Five Secrets to Your Most Creative Self

If you are at all curious about creativity, you can find many famous and not so famous quotes about creativity. What you may not know is that those quotes can teach you secrets to creativity. Below are quotes that reveal five secrets to your most creative self.

image of a light bulb with a colorful flare behind it titled five secrets to your most creative self.

1. Allow Yourself to Feel

Passion is one great force that unleashes creativity, because if you’re passionate about something, then you’re more willing to take risks.

Yo-Yo Ma

Yo-Yo Ma reveals a big secret in his words above. The only way to be your most creative self, is to find your passion. Sit quietly or meditate. Discover what stirs you. What makes you “lose time?” Makes you forget to eat or drink or even to use the bathroom.

What are the things you most treasure? Books? Art work? Metal work? Cooking? Knitting… the list goes on and on.

Whatever absorbs you is at least one of your passions. It doesn’t matter if it’s a “real” art or not. Remember, you don’t have to be an artist to be creative. Follow your passion. See where it leads. If you have multiple passions, focus on one for a few months. Try as many as you like. (Some people can pursue more than one, but if that’s your choice understand it may take you on a longer journey than focusing on one.)

Rational thoughts never drive people’s creativity the way emotions do.

Neil deGrasse Tyson

2. Know Your Art

Critical thinking and curiosity are the key to creativity.

Amala Akkineni

Creativity involves breaking out of established patterns in order to look at things in a different way.

Edward de Bono

There are two schools of thought about learning the techniques or the skills of your art.

Some suggest that one should create for a while before learning the “rules.” They believe you are more creative before you learn the rules. If you have a strong “perfection” drive, this path may help you.

Creativity is allowing yourself to make mistakes. Art is knowing which ones to keep.

Scott Adams

If one creates without knowing the rules, you can be incredibly creative, or you might meet failures. These failures, according to those who don’t ascribe to the don’t learn first thinking, may have been mitigated or even prevented.

Creativity is the power to connect the seemingly unconnected.

William Plomer

The other school of thought contends that learning the “rules” and applying them as guidelines actually increases creativity.

Creativity comes from a conflict of ideas.

Donatella Versace

Making the simple complicated is commonplace; making the complicated simple, awesomely simple, that’s creativity.

Charles Mingus

You may choose to learn the commonalities of good art in a formal or informal setting. Find a mentor, a class, study your art independently. You might find value in doing each of those.

Creativity is just connecting things. When you ask creative people how they did something, they feel a little guilty because they didn’t really do it, they just saw something. It seemed obvious to them after a while.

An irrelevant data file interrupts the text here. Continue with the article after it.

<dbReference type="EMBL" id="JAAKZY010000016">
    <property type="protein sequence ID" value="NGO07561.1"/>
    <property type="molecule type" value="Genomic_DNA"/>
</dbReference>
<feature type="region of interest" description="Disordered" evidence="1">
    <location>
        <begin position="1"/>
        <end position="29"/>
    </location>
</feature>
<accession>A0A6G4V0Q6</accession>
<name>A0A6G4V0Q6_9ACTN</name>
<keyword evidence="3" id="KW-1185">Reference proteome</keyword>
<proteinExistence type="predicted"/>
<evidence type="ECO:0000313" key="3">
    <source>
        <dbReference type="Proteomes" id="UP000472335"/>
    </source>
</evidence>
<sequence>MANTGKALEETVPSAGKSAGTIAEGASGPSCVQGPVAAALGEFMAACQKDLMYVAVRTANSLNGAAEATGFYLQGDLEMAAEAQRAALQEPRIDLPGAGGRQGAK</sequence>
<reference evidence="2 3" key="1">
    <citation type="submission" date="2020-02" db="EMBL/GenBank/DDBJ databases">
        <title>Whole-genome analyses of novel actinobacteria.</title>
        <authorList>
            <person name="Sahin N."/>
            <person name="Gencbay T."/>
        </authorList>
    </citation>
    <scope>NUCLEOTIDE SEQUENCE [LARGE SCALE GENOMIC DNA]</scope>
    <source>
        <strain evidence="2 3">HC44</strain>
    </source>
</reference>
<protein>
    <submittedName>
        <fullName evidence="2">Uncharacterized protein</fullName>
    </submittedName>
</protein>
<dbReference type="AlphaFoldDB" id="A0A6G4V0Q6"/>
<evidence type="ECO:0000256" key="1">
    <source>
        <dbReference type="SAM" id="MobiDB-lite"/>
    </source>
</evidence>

Steve Jobs

Neither method is wrong. Do what helps you most.

3. Be Child Like—Play

The creative adult is the child who survived.

Ursula Le Guin

The third of the five secrets to your most creative self is to play. To be creative, to connect things in ways others find surprising or interesting, tap your inner child. Be a child. Be curious.

Creativity is intelligence having fun.

Albert Einstein

Have fun. If it isn’t fun, take a step back. What would make it fun? Play.

If you want creative workers, give them enough time to play.

John Cleese

Creativity is inventing, experimenting, growing, taking risks, breaking rules, making mistakes, and having fun.

Mary Lou Cook

4. Allow Yourself to Fail

Image of a lion's face on a black background with the quote "creativity takes courage by Henri Matisse

Creativity takes courage.

Henri Matisse

You may think of failure with capital letters, as if it is a bad thing. All creatives fail sometimes, often many times.

Look at each failure as an opportunity to learn. Examine it. Document it. What you learn may surprise you. The biggest surprises are the attempts you thought failed, and someone else believes is great art.

An essential aspect of creativity is not being afraid to fail.

Edwin Land

5. Allow Yourself to Create

You can’t wait for inspiration, you have to go after it with a club. Jack London

Being creative, especially when it takes more time and money than you’d planned, can seem wasteful. Perhaps it appears more wasteful to a partner or family member than it does to you. That’s one time when creativity is hard.

Creativity doesn’t wait for that perfect moment. It fashions its own perfect moments out of ordinary ones. Bruce Garrabrandt

If you don’t give yourself permission to create, you’ll postpone it. You’ll defer to other people’s desires or needs. Don’t wait. Most especially, don’t wait for inspiration or for the perfect conditions. Go for it. The only way it will get done is if you allow yourself to create.

Five Secrets to Your Most Creative Self

To practice any art, no matter how well or badly, is a way to make your soul grow. So do it.

Kurt Vonnegut

You can use these five secrets to your most creative self and in following your passion, you’ll find the real secret isn’t a secret. Do it. Follow your passion, whatever it is. Make your soul grow. And in the comments below, please share what your passion is.

3 Secrets to Creating the Time for Your Creativity

Your life is full with a job, a significant other, children or responsibilities. You’ve got no time to pursue a creative activity. Perhaps you despair of ever finding the time. There are 3 secrets to creating the time for your creativity: Find Your Truth, Recognize Your Limits, and Assess Yourself. Follow these three keys (okay, five), and you’ll find the time you need.

Electronic Sign hanging from a room says "Too Busy"

Find Your Truth

When you say, “I don’t have the time” you are lying to yourself. You make time for many activities. Uncover the root of why you don’t have time for your creativity.

Have you found your passion? If you aren’t passionate about the creative activity you’ve pursued, you’ll never find the time. So take a self-inventory. Discover your true passion. Your passion will drive you forward despite obstacles in your life.

Some people use the “no time” phrase to avoid failure. Are you afraid to try because you might fail? Rethink that. Face your fear. Of course you’ll fail a few or many times. But with each failure you’ve learned something. Figure out what you learned and try again. Find a mentor. Take a class. You can do it when you decide to act.

Try to eliminate one or two activities. Look for the “should dos” or the “only I can do it right” chores and other people’s demands on your time. Learn to delegate or let go or say no.